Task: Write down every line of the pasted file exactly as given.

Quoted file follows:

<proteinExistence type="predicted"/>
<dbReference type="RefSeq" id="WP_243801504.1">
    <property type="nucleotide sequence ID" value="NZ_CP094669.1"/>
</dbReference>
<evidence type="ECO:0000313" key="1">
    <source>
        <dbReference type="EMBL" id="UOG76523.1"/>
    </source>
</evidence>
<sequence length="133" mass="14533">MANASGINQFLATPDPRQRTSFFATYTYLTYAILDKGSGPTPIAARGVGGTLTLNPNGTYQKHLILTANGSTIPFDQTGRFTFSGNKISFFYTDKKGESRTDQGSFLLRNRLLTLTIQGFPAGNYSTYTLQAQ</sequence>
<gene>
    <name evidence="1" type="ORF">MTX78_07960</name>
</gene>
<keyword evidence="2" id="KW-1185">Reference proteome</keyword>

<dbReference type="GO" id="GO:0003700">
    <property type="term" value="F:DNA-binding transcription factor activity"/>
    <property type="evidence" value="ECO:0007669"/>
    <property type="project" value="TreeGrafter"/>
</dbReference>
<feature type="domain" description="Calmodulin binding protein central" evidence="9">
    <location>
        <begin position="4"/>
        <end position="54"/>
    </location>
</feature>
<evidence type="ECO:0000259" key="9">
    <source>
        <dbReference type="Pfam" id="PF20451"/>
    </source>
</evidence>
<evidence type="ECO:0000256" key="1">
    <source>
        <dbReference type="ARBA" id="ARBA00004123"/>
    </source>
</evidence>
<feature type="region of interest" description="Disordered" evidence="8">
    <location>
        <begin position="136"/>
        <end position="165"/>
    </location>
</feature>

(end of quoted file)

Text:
<proteinExistence type="predicted"/>
<dbReference type="RefSeq" id="WP_243801504.1">
    <property type="nucleotide sequence ID" value="NZ_CP094669.1"/>
</dbReference>
<evidence type="ECO:0000313" key="1">
    <source>
        <dbReference type="EMBL" id="UOG76523.1"/>
    </source>
</evidence>
<sequence length="133" mass="14533">MANASGINQFLATPDPRQRTSFFATYTYLTYAILDKGSGPTPIAARGVGGTLTLNPNGTYQKHLILTANGSTIPFDQTGRFTFSGNKISFFYTDKKGESRTDQGSFLLRNRLLTLTIQGFPAGNYSTYTLQAQ</sequence>
<gene>
    <name evidence="1" type="ORF">MTX78_07960</name>
</gene>
<keyword evidence="2" id="KW-1185">Reference proteome</keyword>

<dbReference type="GO" id="GO:0003700">
    <property type="term" value="F:DNA-binding transcription factor activity"/>
    <property type="evidence" value="ECO:0007669"/>
    <property type="project" value="TreeGrafter"/>
</dbReference>
<feature type="domain" description="Calmodulin binding protein central" evidence="9">
    <location>
        <begin position="4"/>
        <end position="54"/>
    </location>
</feature>
<evidence type="ECO:0000259" key="9">
    <source>
        <dbReference type="Pfam" id="PF20451"/>
    </source>
</evidence>
<evidence type="ECO:0000256" key="1">
    <source>
        <dbReference type="ARBA" id="ARBA00004123"/>
    </source>
</evidence>
<feature type="region of interest" description="Disordered" evidence="8">
    <location>
        <begin position="136"/>
        <end position="165"/>
    </location>
</feature>